This month, one of the world’s wildest clubbing spaces opens its doors again — for one long weekend only. The temporary queer autonomous zone that is the Block9 field at Glastonbury Festival — comprising the amazing NYC Downlow, Genosys and London Underground venues, plus more besides — celebrates its 10th anniversary this year. DJ Mag meets the gang behind the madness...
WORDS: Rob McCallum
It’s Friday night at Glastonbury in 2010, and the first-time veteran house selector Tristan da Cunha has walked in to the NYC Downlow at the festival. In the booth, Hannah Holland is laying down oldschool New York house that sounds like it was lifted straight out of the city’s iconic Sound Factory, flanked by the club’s technicolour drag troupe, who litter the stage at the front of the venue. After being hit by the intense heat of the party, da Cunha looks around at Glastonbury’s dark underbelly, and sees an X-rated disco careering willfully out of control.
“It’s a fantasy land,” he tells DJ Mag just weeks before he’s set to spin at the Downlow this year. “And something that’s beyond the imagination. I’ve been DJing for a good 20 years, so I’ve seen a lot of parties, but it really knocked me back. I was instantly hooked. It’s dark and sweaty, and has that sense that a moment could explode at any point — it still blows me away every time I go.
“There’s a freedom in the Downlow that you can be who you want to be, and do exactly what you want to do, and nobody will judge you. That’s rare now. When you get there, you’ve got to just go for it, and it’s a wet dream for a DJ to play somewhere like that.”
Only three years before da Cunha’s first visit, Gideon Berger and his creative partner Stephen Gallagher, otherwise known as set designers Block9, were given £2,000 by the team behind now defunct Glastonbury late-night field Trash City to build the festival’s first gay venue. In the 10 years since, the duo and their team have steadily built their small corner of Glastonbury into one of its biggest attractions, starting with the NYC Downlow in 2007.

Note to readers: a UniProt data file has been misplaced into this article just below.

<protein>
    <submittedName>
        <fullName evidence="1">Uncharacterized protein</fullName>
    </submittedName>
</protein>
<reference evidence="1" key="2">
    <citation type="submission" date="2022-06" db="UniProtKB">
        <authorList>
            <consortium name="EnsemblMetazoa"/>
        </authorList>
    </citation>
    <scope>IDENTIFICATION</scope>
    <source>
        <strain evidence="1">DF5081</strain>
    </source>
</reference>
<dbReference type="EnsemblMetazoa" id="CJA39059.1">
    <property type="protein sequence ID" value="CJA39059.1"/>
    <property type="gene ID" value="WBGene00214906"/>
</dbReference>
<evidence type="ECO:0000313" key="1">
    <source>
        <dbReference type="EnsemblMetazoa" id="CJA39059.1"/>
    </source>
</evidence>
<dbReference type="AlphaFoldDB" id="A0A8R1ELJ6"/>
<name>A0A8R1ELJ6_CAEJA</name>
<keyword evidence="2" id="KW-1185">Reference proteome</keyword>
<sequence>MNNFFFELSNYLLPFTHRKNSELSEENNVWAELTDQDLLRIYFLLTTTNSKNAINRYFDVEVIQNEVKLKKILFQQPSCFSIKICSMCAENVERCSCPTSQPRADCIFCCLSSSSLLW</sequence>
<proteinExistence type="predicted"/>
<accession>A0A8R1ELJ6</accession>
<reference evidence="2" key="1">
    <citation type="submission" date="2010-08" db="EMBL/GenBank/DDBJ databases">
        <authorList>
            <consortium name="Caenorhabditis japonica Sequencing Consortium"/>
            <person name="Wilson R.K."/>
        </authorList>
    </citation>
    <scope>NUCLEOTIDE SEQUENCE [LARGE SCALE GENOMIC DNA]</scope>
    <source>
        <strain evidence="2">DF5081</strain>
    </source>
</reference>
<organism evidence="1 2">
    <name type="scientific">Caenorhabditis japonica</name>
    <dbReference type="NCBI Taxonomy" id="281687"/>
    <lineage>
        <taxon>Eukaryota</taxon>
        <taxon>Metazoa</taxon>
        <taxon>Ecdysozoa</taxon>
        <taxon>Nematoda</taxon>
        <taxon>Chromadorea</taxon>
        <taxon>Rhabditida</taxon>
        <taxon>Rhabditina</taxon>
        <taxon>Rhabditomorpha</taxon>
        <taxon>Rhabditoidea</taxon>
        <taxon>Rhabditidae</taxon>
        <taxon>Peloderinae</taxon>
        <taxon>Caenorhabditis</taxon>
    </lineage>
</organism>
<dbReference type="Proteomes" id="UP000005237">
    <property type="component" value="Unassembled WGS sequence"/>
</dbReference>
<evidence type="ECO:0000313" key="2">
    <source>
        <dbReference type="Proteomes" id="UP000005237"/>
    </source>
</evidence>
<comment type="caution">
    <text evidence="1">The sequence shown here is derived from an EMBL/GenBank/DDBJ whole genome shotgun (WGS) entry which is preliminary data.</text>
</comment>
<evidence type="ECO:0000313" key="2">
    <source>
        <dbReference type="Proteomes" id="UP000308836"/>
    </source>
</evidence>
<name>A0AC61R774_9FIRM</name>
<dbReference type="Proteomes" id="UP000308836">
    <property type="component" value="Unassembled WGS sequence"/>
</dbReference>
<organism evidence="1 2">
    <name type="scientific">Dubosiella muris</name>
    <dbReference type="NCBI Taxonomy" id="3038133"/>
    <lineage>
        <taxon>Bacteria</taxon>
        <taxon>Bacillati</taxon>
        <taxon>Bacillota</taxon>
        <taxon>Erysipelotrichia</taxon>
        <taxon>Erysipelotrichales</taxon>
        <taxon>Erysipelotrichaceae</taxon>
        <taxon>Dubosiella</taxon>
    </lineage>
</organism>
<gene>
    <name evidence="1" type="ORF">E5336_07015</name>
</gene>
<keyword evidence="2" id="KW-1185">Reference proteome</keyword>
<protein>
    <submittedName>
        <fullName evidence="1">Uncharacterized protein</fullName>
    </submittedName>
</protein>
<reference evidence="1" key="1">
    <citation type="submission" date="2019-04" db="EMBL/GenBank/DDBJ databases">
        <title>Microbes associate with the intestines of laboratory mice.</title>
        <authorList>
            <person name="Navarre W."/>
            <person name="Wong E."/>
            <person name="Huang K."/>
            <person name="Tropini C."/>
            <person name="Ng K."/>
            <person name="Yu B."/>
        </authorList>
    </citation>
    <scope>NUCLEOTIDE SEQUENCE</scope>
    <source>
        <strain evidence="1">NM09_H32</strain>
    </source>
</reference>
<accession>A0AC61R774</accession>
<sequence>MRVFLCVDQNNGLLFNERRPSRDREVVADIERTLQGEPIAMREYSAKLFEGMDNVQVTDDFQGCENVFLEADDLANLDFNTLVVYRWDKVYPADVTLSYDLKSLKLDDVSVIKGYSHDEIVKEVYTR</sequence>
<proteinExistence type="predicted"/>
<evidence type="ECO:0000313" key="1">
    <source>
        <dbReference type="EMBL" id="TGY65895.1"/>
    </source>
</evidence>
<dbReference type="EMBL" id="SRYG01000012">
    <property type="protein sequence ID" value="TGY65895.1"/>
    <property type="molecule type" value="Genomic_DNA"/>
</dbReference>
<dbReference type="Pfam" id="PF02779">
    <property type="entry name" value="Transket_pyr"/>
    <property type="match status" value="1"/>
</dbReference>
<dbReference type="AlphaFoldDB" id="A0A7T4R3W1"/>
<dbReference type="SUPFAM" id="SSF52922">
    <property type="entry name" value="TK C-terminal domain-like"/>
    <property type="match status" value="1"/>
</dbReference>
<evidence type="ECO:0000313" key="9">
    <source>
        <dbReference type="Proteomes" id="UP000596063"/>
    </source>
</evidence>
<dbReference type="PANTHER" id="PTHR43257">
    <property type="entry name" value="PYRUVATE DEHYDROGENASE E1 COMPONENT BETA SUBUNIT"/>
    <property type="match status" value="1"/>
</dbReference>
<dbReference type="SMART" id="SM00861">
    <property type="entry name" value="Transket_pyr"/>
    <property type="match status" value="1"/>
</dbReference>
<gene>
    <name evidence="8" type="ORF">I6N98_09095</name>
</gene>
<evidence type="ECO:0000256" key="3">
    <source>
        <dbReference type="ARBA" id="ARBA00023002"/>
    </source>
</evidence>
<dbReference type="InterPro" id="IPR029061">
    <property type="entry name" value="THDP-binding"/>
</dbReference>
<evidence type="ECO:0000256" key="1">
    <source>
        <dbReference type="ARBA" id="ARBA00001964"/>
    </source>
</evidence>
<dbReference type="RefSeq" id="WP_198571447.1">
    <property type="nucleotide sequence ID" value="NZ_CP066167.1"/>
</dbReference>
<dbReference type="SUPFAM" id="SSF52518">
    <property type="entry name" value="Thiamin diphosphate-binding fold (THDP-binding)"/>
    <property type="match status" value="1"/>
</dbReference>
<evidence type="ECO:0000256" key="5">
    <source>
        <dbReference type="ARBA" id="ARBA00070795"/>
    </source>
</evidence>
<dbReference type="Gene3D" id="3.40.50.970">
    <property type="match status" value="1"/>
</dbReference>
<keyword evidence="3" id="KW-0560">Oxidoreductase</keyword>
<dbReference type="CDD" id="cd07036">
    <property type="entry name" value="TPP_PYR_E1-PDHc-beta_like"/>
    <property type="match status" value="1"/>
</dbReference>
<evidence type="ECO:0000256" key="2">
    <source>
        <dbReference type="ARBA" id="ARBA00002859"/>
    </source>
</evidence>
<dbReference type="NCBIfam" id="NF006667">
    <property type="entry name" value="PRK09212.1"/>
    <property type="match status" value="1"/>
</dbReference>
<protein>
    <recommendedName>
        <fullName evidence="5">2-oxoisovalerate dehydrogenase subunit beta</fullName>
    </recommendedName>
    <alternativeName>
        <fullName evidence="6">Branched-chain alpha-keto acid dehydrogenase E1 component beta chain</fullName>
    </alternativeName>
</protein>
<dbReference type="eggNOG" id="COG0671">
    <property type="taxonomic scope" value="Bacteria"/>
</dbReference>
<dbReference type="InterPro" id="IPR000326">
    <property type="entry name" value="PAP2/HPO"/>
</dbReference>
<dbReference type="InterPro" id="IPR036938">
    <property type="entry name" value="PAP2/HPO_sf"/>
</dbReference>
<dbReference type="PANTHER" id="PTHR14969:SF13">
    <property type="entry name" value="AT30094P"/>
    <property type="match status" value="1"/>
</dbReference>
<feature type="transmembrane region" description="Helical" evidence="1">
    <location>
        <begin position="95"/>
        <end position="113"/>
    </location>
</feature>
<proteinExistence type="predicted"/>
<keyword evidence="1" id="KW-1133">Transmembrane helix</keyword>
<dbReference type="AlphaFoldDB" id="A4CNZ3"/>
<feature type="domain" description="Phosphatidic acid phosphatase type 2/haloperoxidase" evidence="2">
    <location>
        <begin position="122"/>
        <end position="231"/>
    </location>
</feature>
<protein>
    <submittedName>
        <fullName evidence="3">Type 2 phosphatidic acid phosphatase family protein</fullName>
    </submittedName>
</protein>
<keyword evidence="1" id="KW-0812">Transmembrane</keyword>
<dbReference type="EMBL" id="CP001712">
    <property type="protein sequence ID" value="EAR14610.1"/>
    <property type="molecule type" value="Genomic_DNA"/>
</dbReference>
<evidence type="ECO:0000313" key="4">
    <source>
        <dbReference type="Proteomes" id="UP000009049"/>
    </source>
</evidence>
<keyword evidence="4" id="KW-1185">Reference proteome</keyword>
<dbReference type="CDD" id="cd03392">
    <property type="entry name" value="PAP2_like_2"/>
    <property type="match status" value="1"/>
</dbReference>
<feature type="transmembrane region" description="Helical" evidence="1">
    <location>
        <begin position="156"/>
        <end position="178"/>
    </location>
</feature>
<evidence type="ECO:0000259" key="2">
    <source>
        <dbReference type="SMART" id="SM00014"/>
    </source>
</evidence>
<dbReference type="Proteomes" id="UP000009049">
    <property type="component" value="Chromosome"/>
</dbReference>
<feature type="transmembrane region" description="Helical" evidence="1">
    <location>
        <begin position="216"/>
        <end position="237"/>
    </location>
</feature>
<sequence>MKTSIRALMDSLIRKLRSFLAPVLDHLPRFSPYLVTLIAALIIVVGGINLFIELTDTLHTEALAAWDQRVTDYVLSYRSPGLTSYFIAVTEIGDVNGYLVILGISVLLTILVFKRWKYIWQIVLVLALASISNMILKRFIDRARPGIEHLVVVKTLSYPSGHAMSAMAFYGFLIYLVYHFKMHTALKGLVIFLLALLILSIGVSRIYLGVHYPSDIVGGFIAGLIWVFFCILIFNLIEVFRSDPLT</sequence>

Sexy, sleazy, lawless and wild, it’s like every great night out you barely remember, a ravaging beast of a no-holds-barred club, and the antidote to all-toooften formulaic modern-day city clubbing. Originally based in a disco-era New York’s Lower East Side, it’s packed from start to finish for the one weekend it’s open a year, and a fleeting reminder of exactly what you want from a party amidst a world of conformity.
“We blagged every fucker we’d ever met for anything we could,” Berger says of the first year. “A pot of paint, wood, some diesel for the truck, a tent, the soundsystem, decks, a DJ set: literally anything. Back then we did everything ourselves too; making tea, sweeping workshops, loading trucks, playing records and cooking the crew lunch, but with next to no money and a lot of love, a motley crew of us with a communist pipedream rocked up at Glastonbury and built the Downlow.”
As history shows, they’ve never looked back since. DJ Mag meets Berger and Gallagher at their east London design studio just weeks before they head on site at Glastonbury to prepare to celebrate their 10th anniversary, but a lot’s changed. Through the course of a decade, NYC Downlow has come to sit in its own Block9 field — a psychedelic playground that also includes The London Underground, Genosys, Maceo’s and the Meat Rack, each a venue with its own story and musical dialogue.
The Block9 team have also done stage production for Skrillex and Lana Del Rey in recent years, designed the castle at Banksy’s Dismaland theme park, and partnered with The Roundhouse theatre in London. As well as their annual shindig at Worthy Farm in 2017, they’re also production designers for the Gorillaz ‘Humanz’ live show, set designers for the illustrated band’s Demon Dayz festival (also in June), and commence work on their long-planned touring production that’s set to break Block9 out of its Somerset field and into major cities worldwide.